Posted by: Through The K Hole27 May 2014
A computer game, developed in the 1980s by a team of NHS programmers was so shit it had to be buried in the desert.
The cassettes were unearthed on a construction site last week and the extraordinary find puts to rest a perplexing urban legend.
Professor Candid, who led up the small team of software developers in the early 1980s, tells us more: ‘Back in ‘82 we were commissioned to develop a game to popularise general practice. We called it GP Simulator.
‘It was a fast-paced, action-packed platform adventure game, starring Dr Pixel, and was designed to exploit the graphic and sound capabilities of the Sinclair Zx spectrum. It pitted the central character against a number of increasingly infuriating tasks.
‘After watching a blue and yellow loading screen for twenty minutes your first task was to waggle your joystick as fast as you could to help Dr Pixel get through an enormous pile of blood results.
‘Then, if your hand hadn’t’ dropped off, it was on to the morning surgery where you had to jump over patients running at you from all sides of the screen. To make it a bit more difficult we added in deep wells and flying syringes. I appreciate that there aren’t normally deep wells and flying syringes in general practice but we’d run out of ideas by then.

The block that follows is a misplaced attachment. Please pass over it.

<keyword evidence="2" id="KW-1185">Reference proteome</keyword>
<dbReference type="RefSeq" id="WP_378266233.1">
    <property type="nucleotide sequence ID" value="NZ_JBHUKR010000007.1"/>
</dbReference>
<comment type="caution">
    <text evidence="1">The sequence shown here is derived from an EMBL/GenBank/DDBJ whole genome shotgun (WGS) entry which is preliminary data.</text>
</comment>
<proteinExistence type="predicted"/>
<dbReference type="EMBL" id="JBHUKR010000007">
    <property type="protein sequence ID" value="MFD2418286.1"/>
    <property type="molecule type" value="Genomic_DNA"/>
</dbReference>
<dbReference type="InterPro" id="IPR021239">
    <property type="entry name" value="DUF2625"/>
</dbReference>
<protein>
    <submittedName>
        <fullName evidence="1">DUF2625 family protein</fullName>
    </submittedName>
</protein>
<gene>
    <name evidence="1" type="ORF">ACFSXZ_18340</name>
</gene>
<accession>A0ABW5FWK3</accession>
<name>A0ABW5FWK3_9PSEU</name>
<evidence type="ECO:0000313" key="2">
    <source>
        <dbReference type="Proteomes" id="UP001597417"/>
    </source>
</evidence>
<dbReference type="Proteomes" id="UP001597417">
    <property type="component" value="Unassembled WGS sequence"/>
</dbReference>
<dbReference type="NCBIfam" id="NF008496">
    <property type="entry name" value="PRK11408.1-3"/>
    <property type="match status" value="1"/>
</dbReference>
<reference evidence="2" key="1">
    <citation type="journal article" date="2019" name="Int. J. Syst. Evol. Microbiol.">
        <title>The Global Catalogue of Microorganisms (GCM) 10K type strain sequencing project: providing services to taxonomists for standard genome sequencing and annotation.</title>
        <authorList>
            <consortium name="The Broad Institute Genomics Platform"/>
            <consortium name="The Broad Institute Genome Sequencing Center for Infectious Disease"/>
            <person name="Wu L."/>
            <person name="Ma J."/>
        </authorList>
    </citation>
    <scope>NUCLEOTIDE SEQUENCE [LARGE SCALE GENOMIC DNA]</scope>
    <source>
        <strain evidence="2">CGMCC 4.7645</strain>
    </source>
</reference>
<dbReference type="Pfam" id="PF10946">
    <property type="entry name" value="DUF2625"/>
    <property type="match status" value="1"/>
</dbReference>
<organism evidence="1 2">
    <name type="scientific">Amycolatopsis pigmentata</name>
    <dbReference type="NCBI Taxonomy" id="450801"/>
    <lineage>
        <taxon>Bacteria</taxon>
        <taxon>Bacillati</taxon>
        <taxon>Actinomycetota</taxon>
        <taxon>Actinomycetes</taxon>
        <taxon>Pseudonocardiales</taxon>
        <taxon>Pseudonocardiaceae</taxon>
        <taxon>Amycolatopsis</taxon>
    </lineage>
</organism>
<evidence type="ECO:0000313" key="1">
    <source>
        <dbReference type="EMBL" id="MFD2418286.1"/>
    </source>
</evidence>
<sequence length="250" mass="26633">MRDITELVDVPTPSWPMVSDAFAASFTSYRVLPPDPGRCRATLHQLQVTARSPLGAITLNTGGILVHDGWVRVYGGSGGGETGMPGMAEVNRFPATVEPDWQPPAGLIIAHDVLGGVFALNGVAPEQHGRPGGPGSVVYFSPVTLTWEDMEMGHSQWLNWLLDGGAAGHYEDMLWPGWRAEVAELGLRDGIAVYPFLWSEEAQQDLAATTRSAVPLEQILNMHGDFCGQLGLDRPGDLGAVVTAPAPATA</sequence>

‘If so much as a pixel brushed against one of the patients, you had to sit for 10 agonising minutes typing questions like, “What does he look like?”, “He looks annoyed” and “Open the door”, “You cannot open the door because the patient is in the way”. The game was a bit like Jet Set Willy with all off the Willy drained out of it.
We had intended to code it for the Commodore 64 but the funding was pulled, and out of embarrassment we buried it in the desert. I appreciate that unless you’re in your mid thirties this wont make any sense, but the box did come with a fake death certificate and a toy stethoscope which meant fun for the whole family.’
Legendary Crash magazine rated GP Simulator two out of 10 and the game was quickly suppressed.
Professor Candid concluded: ‘I was sent a copy of the disinterred game last week and I played it again for the first time in over thirty years.
‘Sure, the graphics are terrible and the idea of falling into a well or being stabbed by a flying syringe is a bit far-fetched, but when I was desperately waggling my Kempston to keep up with the blood results, it did prove to me that general practice is as shit as it’s always been.’
Dr Kevin Hinkley is a GP in Aberdeen.